Cressida: We have been through this incredibly tough time together and worked closely with our clients to help as each new challenge came our way. Our Net Promoter Score has moved in a significantly more positive direction in the last 12 months as we tried our best to find solutions to our customers’ ongoing challenges and I feel our partnerships and our methods of communication are now more transparent.
Manuel: We have seen a shift in customer behaviour towards more?standardised solutions. There is less appetite for custom-built solutions and customers are happier to get standardised product features that solve their problems. This is a much more scalable approach both for our customers and for ourselves and it aligns our interests even more.
George: Customer bonds have strengthened. Everyone needed financial help, discounts, extra features, new modules at reduced rates. So, when the daily runaround decreased by a huge margin, customers became more humane and understood how valuable an understanding and flexible IT partner is for their future business.
Jon: It’s really made us work much closer with our clients. We have set up a dedicated customer success team and we allocate a customer success manager to each and every one of our customers to ensure they are benefiting from our technology. This means we are understanding their needs and together making sure they are getting a real return on investment.
How has the pandemic prompted you to revise the focus and priorities in your company?
Cressida: We now have a laser focus on supporting existing clients while building a product for the future. Covid-19 hasn’t prompted this change in Traveltek – we had the plan before. But it has certainly highlighted many inefficiencies in the travel industry that technology can help to fix.
Jon: As I said above, we have been working much more closely with our customers who we have put at the heart of our business. For Kaptio we want every customer to be an advocate of our products and services. It’s been challenging over the past 18 months but we are witnessing the results of our hard work and our customers are feeling it too.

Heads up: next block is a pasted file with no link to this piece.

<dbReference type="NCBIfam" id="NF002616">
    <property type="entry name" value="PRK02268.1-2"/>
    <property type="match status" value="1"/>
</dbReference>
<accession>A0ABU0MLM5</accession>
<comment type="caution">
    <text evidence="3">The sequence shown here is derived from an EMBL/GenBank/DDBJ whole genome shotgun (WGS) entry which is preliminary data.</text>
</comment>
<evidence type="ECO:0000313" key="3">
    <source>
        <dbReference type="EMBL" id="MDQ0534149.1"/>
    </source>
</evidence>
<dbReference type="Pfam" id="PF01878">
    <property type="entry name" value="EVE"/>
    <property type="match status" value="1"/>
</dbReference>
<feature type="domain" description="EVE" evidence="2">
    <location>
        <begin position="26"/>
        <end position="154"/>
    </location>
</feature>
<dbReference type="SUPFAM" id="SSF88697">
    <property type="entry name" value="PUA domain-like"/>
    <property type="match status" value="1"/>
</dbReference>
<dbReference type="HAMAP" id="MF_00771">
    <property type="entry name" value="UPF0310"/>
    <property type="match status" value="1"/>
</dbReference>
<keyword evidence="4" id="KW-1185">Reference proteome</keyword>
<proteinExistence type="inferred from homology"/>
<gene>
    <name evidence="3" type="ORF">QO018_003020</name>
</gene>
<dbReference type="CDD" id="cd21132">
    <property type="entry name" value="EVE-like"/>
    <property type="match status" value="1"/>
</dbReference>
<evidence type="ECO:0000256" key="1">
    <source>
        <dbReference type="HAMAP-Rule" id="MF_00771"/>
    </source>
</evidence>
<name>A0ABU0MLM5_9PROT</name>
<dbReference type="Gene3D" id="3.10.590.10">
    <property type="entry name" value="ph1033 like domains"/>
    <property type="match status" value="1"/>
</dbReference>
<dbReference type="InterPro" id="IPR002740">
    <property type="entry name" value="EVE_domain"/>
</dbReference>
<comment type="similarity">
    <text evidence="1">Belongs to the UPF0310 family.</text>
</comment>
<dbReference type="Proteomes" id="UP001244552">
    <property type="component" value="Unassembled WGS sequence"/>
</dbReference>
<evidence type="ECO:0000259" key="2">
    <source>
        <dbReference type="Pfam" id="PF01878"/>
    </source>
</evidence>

Simon: We’ve long seen the benefits of remote working and how teams can work efficiently and effectively while out of the office, but the big change we’ve made is how we engage with our customers remotely. To address this we’ve launched Inspiretec Academy, an online learning tool to help our customers quickly get up to speed and get the most out of our platform and we’ve already used it to support the ‘go live’ of new implementations.
Andy: It’s accelerated the strategy to launch more off-the-shelf and modular?based software. We’re launching a new product next month and that will be our third in under two years.
Our history and skills are more aligned with enterprise technology and relationships, and that won’t significantly change, but complementing that with a diversified product set that can be simply delivered to higher numbers of customers internationally broadens our opportunity. Putting our best technology in front of more people more simply sounds like something that shouldn’t need a pandemic to accelerate.
George: We offer a fully cloud-based solution, so delivering projects from home brought little change to our organisation. Our priorities have always been to deliver fast and feature-rich technology and we kept doing so regardless of Covid.
Bookings are now at +47% versus 2019 levels so we believe our focus on delivering really paid off. With our new ‘book as you grow’ pricing models, we have assisted our clients through the toughest period in memory and can look forward to seeing bookings and income increase going forward.
Manuel: The pandemic has certainly demanded more focus in various areas. We closely examined everything we did in order to assess whether it also made sense from a strategic point of view.
Furthermore, we have invested a lot in standardisation and process automation to be able to deliver a better service with less effort. Last but not least, we have focused more on medium-sized to large travel brands because many small players have gone into some form of hibernation, but we see this as a temporary impact.